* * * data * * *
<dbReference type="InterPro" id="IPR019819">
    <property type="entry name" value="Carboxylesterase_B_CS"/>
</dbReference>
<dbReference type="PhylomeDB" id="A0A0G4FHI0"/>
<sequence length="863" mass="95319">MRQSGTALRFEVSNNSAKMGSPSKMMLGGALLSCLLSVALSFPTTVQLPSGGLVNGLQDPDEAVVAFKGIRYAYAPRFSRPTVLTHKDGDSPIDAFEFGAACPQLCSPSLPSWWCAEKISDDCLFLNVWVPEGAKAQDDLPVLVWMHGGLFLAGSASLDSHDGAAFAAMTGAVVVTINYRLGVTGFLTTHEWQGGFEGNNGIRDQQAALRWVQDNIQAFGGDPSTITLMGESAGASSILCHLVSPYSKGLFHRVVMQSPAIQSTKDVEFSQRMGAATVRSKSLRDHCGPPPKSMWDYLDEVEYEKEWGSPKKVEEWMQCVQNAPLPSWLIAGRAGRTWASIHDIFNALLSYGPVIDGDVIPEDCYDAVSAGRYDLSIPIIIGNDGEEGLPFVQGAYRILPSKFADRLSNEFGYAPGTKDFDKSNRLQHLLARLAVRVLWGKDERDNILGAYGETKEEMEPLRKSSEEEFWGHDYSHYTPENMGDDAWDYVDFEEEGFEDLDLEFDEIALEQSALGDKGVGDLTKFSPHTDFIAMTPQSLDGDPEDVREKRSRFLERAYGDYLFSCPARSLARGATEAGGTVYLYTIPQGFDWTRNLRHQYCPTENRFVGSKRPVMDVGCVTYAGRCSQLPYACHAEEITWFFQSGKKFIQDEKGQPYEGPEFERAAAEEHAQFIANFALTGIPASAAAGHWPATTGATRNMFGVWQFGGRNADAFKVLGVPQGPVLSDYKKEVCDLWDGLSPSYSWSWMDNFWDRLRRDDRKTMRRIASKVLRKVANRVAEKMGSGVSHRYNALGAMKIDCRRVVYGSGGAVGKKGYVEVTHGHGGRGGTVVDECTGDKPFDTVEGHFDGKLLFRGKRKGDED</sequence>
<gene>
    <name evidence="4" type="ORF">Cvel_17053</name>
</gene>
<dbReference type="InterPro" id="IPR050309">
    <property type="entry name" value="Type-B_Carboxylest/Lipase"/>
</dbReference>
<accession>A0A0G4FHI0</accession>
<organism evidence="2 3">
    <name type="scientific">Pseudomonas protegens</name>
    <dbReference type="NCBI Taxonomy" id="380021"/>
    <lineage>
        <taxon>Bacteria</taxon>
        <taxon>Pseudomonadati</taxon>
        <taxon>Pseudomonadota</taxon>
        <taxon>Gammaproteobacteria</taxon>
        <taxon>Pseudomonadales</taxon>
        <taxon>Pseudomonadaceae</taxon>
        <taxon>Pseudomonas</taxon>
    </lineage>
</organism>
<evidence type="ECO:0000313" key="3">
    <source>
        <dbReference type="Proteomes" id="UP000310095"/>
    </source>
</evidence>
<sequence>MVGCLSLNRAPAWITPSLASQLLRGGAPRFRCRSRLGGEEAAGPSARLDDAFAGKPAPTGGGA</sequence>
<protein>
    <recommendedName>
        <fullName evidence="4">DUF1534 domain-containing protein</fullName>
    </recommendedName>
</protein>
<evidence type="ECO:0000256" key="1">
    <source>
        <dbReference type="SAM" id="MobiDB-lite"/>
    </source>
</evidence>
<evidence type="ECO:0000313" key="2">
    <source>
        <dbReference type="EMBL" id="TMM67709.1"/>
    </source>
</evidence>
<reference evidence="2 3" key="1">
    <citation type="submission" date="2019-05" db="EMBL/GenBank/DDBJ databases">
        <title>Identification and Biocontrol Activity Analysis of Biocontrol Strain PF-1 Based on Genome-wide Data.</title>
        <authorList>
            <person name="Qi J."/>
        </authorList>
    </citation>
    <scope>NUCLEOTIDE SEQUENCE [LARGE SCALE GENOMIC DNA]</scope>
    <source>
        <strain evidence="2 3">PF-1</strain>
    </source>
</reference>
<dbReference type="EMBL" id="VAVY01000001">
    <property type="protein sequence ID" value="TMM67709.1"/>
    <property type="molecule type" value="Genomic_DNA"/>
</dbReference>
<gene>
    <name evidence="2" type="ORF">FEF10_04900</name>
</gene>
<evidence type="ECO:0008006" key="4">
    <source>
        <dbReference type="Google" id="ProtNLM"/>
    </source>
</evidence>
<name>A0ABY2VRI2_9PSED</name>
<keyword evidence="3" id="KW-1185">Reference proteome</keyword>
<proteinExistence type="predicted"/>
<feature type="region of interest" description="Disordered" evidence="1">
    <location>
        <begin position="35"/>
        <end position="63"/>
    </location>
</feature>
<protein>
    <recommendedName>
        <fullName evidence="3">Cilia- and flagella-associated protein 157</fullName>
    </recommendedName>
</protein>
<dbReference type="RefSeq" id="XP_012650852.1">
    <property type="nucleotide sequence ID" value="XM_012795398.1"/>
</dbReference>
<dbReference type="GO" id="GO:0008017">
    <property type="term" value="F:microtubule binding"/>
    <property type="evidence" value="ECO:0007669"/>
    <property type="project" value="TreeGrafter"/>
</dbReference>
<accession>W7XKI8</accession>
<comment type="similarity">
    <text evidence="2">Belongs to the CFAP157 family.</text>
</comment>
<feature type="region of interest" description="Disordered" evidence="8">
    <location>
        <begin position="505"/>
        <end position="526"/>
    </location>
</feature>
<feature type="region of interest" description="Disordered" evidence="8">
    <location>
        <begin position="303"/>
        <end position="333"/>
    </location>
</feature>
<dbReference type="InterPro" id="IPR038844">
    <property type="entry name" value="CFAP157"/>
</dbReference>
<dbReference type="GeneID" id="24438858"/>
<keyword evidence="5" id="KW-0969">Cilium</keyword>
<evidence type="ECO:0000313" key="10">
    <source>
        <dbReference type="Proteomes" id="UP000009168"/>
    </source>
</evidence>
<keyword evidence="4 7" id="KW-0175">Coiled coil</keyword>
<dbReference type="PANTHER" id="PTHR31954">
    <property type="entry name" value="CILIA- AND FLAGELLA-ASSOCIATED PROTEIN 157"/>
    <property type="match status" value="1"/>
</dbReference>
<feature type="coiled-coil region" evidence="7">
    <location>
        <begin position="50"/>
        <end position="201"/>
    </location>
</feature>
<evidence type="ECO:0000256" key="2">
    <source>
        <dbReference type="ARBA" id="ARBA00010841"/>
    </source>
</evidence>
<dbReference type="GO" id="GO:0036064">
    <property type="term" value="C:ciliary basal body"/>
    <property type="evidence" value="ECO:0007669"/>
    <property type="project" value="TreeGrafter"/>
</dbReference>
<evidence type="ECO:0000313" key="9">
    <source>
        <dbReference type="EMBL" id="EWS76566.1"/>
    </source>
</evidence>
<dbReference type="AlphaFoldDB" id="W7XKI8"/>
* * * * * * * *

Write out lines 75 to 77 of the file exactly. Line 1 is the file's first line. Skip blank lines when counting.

    <location>
        <begin position="35"/>
        <end position="63"/>